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and liberal basis, not only leads to a vast range of collateral science, but is necessarily founded on an intimacy with the language and the literature of Greece and Rome. Hence many of the first physicians in all ages have been distinguished, as well for their love and pursuit of elegant studies, as of those more immediately connected with the practice of the healing art. On the continent, amid a host to which we might point with pride and pleasure, it will suffice to mention the venerated, I might say, indeed, the beloved names of Fracastorius, Haller, and Zimmerman, men alike dear to the student of nature and the disciple of the muses. Nor do we want in our own island many, both in the past and. present times, who have traced, with equal energy and success, this twofold path to fame. But a few years have gone by since we lost, and in the vigour of his days, our lamented Leyden, a physician distinguished among his contemporaries not more for his enthusiastic love of science than for the beauty of his poetry, and the almost unrivalled extent of his philological attainments.
Like Leyden, the friend to whom these few pages are devoted, early acquired a justly earned character for deep and multifarious erudition; but, more
fortunate than Leyden in length of days, he has now added to these acquisitions a great, and I may venture to say, a permanent reputation as a medical writer and philosopher.
* JOHN MASON GOOD, M.D., F.R. S., F. R. S. L., &c. &c., was born at Epping in Essex, on the 25th of May, 1764. He is descended from a family of great respectability and antiquity at Romsey near Southampton, whither his father, a dissenting minister of exemplary character and considerable literary attainments, immediately removed on the death of his elder brother, and whilst the subject of my brief memoir was yet an infant. Here, under the most able parental tuition, his father having married Miss Peyto, the favourite niece of that excellent man, John Mason, A. M., the author of the well known treatise on "Self-Knowledge," he enjoyed a very liberal and comprehensive initiation into the walks of literature and science.
Dr. Good commenced the exercise of his profession, I believe, as a general practitioner, at Sudbury in Suffolk, where he married his present lady, one
* It may be necessary to state that a portion of this paper was communicated anonymously by me to Time's Telescope for 1825.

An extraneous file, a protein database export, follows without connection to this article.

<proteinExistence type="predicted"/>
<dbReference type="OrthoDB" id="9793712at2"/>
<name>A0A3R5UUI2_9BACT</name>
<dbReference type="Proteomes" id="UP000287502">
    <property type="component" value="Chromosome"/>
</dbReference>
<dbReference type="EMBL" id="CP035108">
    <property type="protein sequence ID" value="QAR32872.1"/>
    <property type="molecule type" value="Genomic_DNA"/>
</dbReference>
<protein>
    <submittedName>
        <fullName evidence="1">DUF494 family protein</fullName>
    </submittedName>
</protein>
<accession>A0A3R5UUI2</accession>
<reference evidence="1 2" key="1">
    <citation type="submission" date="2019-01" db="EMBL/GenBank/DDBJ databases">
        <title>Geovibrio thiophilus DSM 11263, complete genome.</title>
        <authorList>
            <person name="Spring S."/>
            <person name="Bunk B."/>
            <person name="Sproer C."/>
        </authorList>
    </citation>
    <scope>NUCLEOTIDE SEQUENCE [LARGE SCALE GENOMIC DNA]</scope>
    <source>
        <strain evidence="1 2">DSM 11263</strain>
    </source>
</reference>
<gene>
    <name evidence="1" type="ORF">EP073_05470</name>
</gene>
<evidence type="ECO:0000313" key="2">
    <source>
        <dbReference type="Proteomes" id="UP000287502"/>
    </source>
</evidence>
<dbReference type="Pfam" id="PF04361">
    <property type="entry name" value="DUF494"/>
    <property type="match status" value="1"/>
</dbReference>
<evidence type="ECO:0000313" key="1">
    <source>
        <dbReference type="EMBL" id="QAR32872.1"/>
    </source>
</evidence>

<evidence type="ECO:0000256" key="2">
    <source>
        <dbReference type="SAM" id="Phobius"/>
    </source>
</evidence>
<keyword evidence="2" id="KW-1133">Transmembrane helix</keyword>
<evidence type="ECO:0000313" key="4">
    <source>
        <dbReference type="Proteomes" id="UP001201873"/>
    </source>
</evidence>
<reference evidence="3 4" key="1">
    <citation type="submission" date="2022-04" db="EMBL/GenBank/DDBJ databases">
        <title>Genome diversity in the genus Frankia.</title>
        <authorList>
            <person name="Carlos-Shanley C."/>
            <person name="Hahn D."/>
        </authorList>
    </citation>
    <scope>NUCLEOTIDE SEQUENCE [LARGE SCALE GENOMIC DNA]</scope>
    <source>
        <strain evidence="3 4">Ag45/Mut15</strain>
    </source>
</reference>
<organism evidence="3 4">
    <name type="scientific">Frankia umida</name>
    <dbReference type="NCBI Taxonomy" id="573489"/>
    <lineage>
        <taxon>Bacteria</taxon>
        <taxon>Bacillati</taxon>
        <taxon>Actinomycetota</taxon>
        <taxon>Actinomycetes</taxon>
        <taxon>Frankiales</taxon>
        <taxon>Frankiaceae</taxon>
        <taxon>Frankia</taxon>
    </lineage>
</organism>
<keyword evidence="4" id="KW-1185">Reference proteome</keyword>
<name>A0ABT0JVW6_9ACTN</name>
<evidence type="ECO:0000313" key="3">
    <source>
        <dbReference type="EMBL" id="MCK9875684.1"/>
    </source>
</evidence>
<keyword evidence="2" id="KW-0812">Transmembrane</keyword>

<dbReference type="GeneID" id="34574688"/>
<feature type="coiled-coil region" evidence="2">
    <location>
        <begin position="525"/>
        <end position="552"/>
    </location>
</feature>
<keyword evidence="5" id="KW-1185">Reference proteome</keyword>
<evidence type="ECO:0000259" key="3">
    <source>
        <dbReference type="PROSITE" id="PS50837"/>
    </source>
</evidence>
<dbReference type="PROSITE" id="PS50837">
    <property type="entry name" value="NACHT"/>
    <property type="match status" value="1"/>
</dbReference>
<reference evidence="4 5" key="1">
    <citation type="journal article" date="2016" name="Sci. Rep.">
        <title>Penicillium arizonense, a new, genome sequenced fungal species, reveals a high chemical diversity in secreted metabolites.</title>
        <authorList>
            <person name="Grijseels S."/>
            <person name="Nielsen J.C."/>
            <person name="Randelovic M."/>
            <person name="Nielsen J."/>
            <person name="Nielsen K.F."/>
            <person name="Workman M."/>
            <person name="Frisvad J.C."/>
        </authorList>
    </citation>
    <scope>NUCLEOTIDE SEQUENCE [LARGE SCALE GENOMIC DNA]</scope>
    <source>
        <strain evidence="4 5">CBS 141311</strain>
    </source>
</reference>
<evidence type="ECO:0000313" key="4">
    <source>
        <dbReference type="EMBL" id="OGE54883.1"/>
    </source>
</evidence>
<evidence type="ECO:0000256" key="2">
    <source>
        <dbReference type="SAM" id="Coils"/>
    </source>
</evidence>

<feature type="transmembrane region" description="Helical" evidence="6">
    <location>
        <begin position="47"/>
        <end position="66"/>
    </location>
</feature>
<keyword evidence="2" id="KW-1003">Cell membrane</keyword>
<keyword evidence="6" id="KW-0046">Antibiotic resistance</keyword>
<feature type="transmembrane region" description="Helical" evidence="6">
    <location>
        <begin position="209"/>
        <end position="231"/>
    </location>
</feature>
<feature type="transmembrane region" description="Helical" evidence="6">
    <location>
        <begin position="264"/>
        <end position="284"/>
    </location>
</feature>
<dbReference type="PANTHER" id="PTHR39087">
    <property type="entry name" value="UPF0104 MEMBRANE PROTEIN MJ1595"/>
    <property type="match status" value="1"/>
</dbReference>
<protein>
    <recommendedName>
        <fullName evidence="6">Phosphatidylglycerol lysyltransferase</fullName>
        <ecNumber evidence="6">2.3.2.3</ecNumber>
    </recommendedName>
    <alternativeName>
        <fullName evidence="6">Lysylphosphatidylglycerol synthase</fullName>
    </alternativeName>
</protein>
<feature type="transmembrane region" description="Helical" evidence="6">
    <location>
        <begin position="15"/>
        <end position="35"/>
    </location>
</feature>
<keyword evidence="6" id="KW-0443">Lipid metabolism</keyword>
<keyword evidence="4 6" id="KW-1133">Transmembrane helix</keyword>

of the daughters of the late Thomas Fenn, esq., a banker of that place, and a gentleman highly esteemed for his charity, urbanity, and uniform benevolence of heart. It was here that, in the year 1791, I first became acquainted with him; and there were few days during the subsequent twelve months that we did not meet. Sudbury, however, was a field too confined to afford sufficient scope for his talents, and happily he was induced, in the spring of the year 1793, to exchange it for the metropolis, where he has gradually risen into that celebrity, both as a scholar of uncommon powers and as a medical writer of the first class, to which I have just alluded.
It will be a pleasing occupation to myself, and one perhaps not unproductive of interest and information to many, should I attempt in this place to give, in as condensed a form as may be compatible with the wish of awakening curiosity on the subject, a rapid sketch of the principal works which my learned friend has hitherto produced; dwelling in some degree, though necessarily in a brief manner, on those, as best suited to a work like the present, which are more immediately addressed to the business and the bosoms of the general reader.
With a critical knowledge of classical literature, Dr. Good had early in life combined the study of the oriental languages; and, in 1803, he published the first fruits of his philological acquisitions under the title of "SONG OF SONGS, or Sacred Idyls; translated from the original Hebrew, with Notes critical and explanatory," 8vo. This version, which offers a new arrangement, being broken into short pastorals, each pastoral finishing where the subject seems naturally to close, is beautifully executed under the double form of prose and poetry. "Thus divided," observes the translator, " into a multitude of little detached poems, I trust that many of the obscurities which have hitherto overshadowed this unrivalled relique of the eastern pastoral have vanished completely, and that the ancient Hebrews will be found to possess a poet who, independently of the sublimity of any concealed and allegorical meaning, may rival the best productions of Theocritus, Bion, or Virgil, as to the literal beauties with which every verse overflows *.'
Copious notes, exhibiting a large share of taste and erudition, are appended to the text; and of the
Preface, pp. 5, 6.
metrical version, which is in a high degree spirited and elegant, I feel much pleasure in selecting a specimen from the description of Spring, which forms the subject of the third idyl, than which a more lovely picture of the loveliest of all seasons was never presented to our admiration. The royal bride is represented as speaking:
"Twas my beloved's voice.-With rapture new,
And the fresh fields their yearly blossoms pour :
I am my love's, and my beloved mine:
Return, return! let eve thy love bestow !
The same year which had witnessed this version